Today, there is a lot more riding on the ability to effectively execute in retail ad planning. For example, the years since the Covid pandemic have seen the average price of a cut of beef rise dramatically while consumer preferences have changed, making ad planning harder and raising the stakes for getting it right.
For decades, retail meat departments have followed the same process to set their ad features – run the same items for a given calendar week as last year. To be fair, there have been some changes over the years – some of you may remember the transition from yellow notepad to excel spreadsheets – but overall, the process of selecting a feature ad and its pricing is nearly identical to the process 30 years ago.
That’s all changing. DecisionNext is providing leading retailers and buying groups the ability to evaluate the dollar risk associated with an ad feature, review substitute options for that feature, and even project gross margins at varying retail prices all from a single screen.
Essentially, you can now run your ad before you run your ad.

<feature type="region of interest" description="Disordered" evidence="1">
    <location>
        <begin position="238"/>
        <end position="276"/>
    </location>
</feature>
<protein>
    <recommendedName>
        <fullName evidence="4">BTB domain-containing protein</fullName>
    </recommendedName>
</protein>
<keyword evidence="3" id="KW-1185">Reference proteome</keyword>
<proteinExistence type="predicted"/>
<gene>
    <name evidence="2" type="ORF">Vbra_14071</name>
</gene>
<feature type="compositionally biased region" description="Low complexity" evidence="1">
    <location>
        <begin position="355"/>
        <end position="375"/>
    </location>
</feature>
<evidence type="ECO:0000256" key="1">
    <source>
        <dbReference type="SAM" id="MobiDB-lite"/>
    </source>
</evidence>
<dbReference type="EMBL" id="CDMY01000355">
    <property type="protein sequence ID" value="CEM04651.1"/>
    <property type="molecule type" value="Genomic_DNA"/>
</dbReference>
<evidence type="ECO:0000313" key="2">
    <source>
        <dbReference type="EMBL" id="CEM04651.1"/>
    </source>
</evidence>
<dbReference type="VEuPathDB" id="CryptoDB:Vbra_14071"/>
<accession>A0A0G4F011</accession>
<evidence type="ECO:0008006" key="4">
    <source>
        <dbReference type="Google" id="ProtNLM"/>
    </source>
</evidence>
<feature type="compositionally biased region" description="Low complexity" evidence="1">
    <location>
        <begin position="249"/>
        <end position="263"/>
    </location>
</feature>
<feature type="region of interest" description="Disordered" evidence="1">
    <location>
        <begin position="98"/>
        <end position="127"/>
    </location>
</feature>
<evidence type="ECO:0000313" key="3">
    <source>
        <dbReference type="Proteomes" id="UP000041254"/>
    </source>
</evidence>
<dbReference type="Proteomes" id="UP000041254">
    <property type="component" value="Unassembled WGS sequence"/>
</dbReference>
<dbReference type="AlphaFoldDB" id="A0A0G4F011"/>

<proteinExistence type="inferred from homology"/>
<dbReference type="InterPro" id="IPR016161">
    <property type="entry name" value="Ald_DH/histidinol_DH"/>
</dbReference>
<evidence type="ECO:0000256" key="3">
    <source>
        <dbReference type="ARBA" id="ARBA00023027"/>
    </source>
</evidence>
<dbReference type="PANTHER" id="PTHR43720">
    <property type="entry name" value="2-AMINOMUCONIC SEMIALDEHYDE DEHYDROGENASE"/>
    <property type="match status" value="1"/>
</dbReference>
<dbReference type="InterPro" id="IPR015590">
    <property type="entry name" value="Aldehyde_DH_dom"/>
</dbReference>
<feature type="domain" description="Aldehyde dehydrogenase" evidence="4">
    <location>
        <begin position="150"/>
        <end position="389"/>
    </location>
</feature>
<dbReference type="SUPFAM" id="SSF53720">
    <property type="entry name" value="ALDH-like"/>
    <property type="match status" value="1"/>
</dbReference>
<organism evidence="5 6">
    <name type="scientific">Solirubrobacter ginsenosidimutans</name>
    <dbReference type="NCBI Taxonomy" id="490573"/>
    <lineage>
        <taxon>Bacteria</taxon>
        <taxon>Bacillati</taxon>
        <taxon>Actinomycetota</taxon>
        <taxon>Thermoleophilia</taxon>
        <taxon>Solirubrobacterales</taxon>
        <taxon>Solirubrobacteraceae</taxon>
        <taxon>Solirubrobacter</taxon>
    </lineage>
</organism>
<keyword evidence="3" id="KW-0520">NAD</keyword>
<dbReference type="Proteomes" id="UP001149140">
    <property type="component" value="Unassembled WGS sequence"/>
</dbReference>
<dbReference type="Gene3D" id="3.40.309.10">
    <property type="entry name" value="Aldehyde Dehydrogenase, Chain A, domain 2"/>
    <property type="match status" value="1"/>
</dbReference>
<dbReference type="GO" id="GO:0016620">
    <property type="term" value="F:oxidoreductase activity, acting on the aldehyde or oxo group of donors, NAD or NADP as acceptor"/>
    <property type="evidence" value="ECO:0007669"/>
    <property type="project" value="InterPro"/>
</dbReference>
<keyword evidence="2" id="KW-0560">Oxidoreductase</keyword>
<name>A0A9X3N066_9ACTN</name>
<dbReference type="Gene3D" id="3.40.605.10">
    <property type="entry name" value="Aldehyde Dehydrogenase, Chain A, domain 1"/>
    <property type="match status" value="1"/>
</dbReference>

With the Memorial Day Holiday just around the corner, we decided to simulate an ad to find out how profitable the projected retail pricing will be on some grill favorites. With the right tools, one can forecast the profitability on key items and make changes to items or pricing levels, if necessary, in order to attain the desired gross margin.
In this example we entered last year’s Memorial Day ad feature items and their retail price points (Alternative A), and with a keystroke we forecasted this year’s individual costs for one truckload each for May delivery, including cutting yields, freezer storage costs, etc. This gave us an idea of our expected gross margin and expected up and downside margin risk for locking that feature in today. The proposed rerun of last year’s feature of $9.99 Strip Steaks; $1.99 Boneless Pork Chops; and $4.99 Angus Ground Chuck generated an expected $163K (+/- $12K) of net profit (Fig 1).
Meanwhile, we also set up Alternative B, which highlighted three different items and price points to generate a comparison on expected gross margin. Interestingly, we discovered that this option is expected to outperform last year’s feature by around $60K.
Figure 1 – Transaction for two potential retail ads
Not surprisingly we decided to pivot our approach this year, banking on our solid analysis of alternatives to feature $14.99 Ribeyes; $1.99 Baby Back Ribs; and $4.99 81% Lean Ground beef (Fig 2).
Figure 2 – Example of a retail ad featuring bone in ribeye steaks, ground beef, and back rib
Ad plans are hard to get right and painful to get wrong. Since meat prices are up 29% compared to pre-COVID levels, a miss on an ad plan is at least 29% more painful to a retailer. Best in class retailers are using new tools and procedures to get ahead of mistakes in ad planning.